And so they have now developed this vision. Each child receives more ball touches, makes more decisions, plays against players of their own level, learns to defend themselves organically, scores more goals. And instead of having a crass blanket ban on directing, they’ve found ways that essentially eliminate it, between the little itch, and dribble the ball for restarts instead of throws and kicks.

Irish sport has made significant strides over the last decade or two to be more child-centred. While a generation like this writer was bred 11v11 from the time we walked a pitch, low numbers and small pitches are all the rage now. The GAA, through its Go Games model, has also improved its game by reducing the size of minor courts and teams.

But the German example shows that there are ways in which clubs, counties and the association itself are and can be even more creative and proactive, starting with the Go Games which are rolling out everywhere from this week. .

In Cork they try something as small as five against U7s and U8s and seven against U9s and U10s, before going to nine against U11s. As noted by one of their game development managers, Colm Crowley, seeing the German example, it will be interesting to see feedback on these changes at the end of the year, especially from gamers. children.

All sports could be inspired by it. Basketball was actually one of the first sports to have a child-centered, age-appropriate model through the mini-ball motion, but it wasn’t adopted as widely as it would have. had to be. You still have the ridiculous situation of so many kids under 13 and younger shooting the same size hoop as LeBron James, and even worse, taking a free throw to the same spot as him.

This weekend, Belgium will arrive at the Aviva as the first team in the FIFA World Ranking. Back in the 2000s, they also completely changed the paradigm of how they coached and viewed kids’ sports. They looked at studies, including one by a university that recorded 1,500 youth games and identified that in too many games, some kids were barely getting a few hits per game. And so for the U5s and U6s, they changed it to one-on-one with a goalkeeper; at this age, children lack the interest or cognitive ability to succeed. Then, after a year, they could switch to 2v2. It wasn’t until U14 that they went to 11v11 and the rankings were published. And even then, you still had to train the player more than the game or the team.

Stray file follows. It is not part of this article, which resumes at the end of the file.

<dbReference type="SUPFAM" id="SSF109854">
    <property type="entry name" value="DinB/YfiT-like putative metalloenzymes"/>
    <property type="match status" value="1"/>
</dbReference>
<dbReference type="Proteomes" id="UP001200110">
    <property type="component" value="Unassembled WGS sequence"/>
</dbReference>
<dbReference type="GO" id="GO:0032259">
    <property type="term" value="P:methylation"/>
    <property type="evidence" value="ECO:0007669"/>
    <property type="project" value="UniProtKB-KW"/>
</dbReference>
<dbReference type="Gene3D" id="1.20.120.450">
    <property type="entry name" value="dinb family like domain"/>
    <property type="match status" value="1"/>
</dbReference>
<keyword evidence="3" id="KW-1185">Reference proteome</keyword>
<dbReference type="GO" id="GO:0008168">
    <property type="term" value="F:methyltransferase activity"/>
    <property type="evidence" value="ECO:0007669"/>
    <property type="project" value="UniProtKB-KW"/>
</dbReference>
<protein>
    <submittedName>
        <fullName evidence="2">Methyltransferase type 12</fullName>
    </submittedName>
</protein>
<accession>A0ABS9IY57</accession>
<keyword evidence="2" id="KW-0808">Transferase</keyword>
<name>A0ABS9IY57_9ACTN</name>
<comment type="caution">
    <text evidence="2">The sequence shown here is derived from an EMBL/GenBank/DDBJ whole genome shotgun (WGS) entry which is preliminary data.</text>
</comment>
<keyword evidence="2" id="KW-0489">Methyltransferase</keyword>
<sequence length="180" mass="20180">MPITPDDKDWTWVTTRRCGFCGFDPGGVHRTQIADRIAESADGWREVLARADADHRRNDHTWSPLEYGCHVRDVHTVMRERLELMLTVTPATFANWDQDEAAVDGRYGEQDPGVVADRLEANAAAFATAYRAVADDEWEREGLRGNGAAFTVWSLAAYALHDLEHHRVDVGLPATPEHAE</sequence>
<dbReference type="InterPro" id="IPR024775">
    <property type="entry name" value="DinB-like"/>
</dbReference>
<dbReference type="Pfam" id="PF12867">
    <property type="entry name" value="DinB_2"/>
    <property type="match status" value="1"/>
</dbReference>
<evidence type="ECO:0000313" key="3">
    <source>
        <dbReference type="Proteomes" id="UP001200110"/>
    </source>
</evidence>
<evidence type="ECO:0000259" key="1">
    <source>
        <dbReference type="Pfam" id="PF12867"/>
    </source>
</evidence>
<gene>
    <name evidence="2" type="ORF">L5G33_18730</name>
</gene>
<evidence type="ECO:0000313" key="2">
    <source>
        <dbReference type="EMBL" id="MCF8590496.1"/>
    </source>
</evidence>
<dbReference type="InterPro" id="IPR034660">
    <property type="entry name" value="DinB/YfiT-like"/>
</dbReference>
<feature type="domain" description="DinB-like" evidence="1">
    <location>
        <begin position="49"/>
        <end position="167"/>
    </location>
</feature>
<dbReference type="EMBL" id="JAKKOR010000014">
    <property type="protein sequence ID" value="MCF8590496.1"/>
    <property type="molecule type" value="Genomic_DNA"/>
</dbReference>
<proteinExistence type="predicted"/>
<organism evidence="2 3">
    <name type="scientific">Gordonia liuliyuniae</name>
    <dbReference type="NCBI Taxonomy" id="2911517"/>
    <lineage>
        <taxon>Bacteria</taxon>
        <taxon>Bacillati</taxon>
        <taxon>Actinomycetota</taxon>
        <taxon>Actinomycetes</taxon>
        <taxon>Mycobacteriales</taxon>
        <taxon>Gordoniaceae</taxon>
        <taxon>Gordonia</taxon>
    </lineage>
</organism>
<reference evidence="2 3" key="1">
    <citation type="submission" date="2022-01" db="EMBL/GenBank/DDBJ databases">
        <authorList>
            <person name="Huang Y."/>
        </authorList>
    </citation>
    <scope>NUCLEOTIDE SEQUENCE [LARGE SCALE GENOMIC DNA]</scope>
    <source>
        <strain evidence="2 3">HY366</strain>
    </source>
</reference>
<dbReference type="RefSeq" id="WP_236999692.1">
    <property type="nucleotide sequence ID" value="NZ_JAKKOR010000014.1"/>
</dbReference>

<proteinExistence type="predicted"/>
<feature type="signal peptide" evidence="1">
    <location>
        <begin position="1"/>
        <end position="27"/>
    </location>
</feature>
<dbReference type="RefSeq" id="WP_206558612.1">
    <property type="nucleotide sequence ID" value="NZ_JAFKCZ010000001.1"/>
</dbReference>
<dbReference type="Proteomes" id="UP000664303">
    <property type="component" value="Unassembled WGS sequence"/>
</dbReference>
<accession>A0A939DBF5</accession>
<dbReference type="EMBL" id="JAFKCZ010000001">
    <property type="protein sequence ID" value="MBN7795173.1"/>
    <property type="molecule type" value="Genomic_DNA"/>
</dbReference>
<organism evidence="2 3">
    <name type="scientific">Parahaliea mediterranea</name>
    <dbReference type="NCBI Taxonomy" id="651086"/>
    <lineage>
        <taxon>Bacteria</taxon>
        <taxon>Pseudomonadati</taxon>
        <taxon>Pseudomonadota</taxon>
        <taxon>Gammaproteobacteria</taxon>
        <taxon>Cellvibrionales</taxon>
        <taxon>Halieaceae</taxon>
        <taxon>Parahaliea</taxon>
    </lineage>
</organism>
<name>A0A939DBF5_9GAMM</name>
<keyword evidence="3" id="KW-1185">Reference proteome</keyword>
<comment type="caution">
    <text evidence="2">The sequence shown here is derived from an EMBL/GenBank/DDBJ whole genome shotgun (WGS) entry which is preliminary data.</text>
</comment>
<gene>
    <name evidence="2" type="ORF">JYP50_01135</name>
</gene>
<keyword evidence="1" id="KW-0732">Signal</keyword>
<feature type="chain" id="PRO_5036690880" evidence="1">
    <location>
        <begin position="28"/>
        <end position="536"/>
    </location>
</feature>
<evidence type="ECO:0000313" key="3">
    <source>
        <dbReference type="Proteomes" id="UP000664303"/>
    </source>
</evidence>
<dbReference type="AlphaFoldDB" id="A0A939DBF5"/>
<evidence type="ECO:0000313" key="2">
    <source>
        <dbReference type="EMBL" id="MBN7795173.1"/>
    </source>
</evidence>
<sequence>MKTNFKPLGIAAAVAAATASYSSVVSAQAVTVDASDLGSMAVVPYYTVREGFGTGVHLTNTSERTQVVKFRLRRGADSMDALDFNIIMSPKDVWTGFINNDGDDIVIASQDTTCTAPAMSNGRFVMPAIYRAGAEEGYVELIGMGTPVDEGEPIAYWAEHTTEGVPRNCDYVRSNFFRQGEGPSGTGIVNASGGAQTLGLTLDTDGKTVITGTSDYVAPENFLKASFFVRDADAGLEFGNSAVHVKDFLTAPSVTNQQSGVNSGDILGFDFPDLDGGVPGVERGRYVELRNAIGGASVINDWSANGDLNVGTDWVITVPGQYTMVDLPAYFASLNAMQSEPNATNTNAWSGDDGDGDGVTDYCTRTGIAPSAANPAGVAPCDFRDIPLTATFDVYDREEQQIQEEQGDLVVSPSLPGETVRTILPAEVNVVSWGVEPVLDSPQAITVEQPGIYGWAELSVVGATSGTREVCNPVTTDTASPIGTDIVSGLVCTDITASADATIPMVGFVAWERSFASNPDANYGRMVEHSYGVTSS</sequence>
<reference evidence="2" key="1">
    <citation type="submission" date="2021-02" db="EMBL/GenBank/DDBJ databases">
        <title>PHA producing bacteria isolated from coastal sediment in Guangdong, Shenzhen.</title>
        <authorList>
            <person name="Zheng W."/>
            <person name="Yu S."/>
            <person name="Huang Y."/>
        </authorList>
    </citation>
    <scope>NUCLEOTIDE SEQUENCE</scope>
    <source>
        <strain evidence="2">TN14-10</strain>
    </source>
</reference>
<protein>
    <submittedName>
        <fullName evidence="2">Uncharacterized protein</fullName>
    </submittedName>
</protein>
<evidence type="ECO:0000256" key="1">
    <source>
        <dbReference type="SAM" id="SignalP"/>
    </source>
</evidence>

Kris Van Der Haegen, the FA’s Belgian director of coaching education, called it the Coaching Switch. From U14, the focus should be on the player – the child – and not on the team or the game.

“It’s really demanding, this change,” he admitted in an interview with this newspaper three years ago. “You really have to make a big effort to change your whole way of thinking. Where it’s your individual relationship with a player and making individual corrections. That I’m not here for my team, I’m here for every player. I’m not here to make sure we win the game. I’m here to make every player better.

And to make their experience better.

This should be everyone’s goal in children’s sports. If you’re refereeing an U12 or even U14 basketball game and you see that a kid on their first free throw clearly can’t hit the rim, bring it a little closer.

Irish sport with its Go Games has come a long way. But the example of Belgian and now German football broadcasts can go even further.